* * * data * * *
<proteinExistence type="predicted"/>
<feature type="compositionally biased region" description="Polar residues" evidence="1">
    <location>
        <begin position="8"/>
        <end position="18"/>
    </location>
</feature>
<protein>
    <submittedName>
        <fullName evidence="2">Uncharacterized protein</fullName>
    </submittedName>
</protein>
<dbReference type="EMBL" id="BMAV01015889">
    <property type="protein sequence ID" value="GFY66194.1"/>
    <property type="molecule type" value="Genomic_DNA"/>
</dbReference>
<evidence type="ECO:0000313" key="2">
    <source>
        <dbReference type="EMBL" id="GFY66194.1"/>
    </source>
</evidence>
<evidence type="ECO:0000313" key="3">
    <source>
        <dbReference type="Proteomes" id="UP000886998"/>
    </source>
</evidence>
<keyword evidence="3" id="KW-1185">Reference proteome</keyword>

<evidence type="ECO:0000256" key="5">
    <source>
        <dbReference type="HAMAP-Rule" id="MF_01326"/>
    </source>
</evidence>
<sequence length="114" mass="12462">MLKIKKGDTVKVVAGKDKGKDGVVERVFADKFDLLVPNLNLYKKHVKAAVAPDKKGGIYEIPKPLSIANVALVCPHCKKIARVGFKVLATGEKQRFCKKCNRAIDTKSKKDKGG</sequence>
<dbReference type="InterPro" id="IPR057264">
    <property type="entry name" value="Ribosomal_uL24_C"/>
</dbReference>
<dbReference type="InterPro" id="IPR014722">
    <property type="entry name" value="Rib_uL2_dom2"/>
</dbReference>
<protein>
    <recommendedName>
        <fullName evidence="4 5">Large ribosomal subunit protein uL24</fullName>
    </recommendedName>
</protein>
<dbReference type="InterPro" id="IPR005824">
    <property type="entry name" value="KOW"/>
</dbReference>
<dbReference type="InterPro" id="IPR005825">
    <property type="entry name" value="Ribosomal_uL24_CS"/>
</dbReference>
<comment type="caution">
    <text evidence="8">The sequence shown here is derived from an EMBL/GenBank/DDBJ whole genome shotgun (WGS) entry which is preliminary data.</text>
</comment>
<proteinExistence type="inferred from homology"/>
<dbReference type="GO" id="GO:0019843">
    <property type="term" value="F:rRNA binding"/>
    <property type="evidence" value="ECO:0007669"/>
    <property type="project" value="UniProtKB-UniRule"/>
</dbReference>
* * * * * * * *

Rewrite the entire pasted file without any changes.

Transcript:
<proteinExistence type="predicted"/>
<feature type="compositionally biased region" description="Polar residues" evidence="1">
    <location>
        <begin position="8"/>
        <end position="18"/>
    </location>
</feature>
<protein>
    <submittedName>
        <fullName evidence="2">Uncharacterized protein</fullName>
    </submittedName>
</protein>
<dbReference type="EMBL" id="BMAV01015889">
    <property type="protein sequence ID" value="GFY66194.1"/>
    <property type="molecule type" value="Genomic_DNA"/>
</dbReference>
<evidence type="ECO:0000313" key="2">
    <source>
        <dbReference type="EMBL" id="GFY66194.1"/>
    </source>
</evidence>
<evidence type="ECO:0000313" key="3">
    <source>
        <dbReference type="Proteomes" id="UP000886998"/>
    </source>
</evidence>
<keyword evidence="3" id="KW-1185">Reference proteome</keyword>

<evidence type="ECO:0000256" key="5">
    <source>
        <dbReference type="HAMAP-Rule" id="MF_01326"/>
    </source>
</evidence>
<sequence length="114" mass="12462">MLKIKKGDTVKVVAGKDKGKDGVVERVFADKFDLLVPNLNLYKKHVKAAVAPDKKGGIYEIPKPLSIANVALVCPHCKKIARVGFKVLATGEKQRFCKKCNRAIDTKSKKDKGG</sequence>
<dbReference type="InterPro" id="IPR057264">
    <property type="entry name" value="Ribosomal_uL24_C"/>
</dbReference>
<dbReference type="InterPro" id="IPR014722">
    <property type="entry name" value="Rib_uL2_dom2"/>
</dbReference>
<protein>
    <recommendedName>
        <fullName evidence="4 5">Large ribosomal subunit protein uL24</fullName>
    </recommendedName>
</protein>
<dbReference type="InterPro" id="IPR005824">
    <property type="entry name" value="KOW"/>
</dbReference>
<dbReference type="InterPro" id="IPR005825">
    <property type="entry name" value="Ribosomal_uL24_CS"/>
</dbReference>
<comment type="caution">
    <text evidence="8">The sequence shown here is derived from an EMBL/GenBank/DDBJ whole genome shotgun (WGS) entry which is preliminary data.</text>
</comment>
<proteinExistence type="inferred from homology"/>
<dbReference type="GO" id="GO:0019843">
    <property type="term" value="F:rRNA binding"/>
    <property type="evidence" value="ECO:0007669"/>
    <property type="project" value="UniProtKB-UniRule"/>
</dbReference>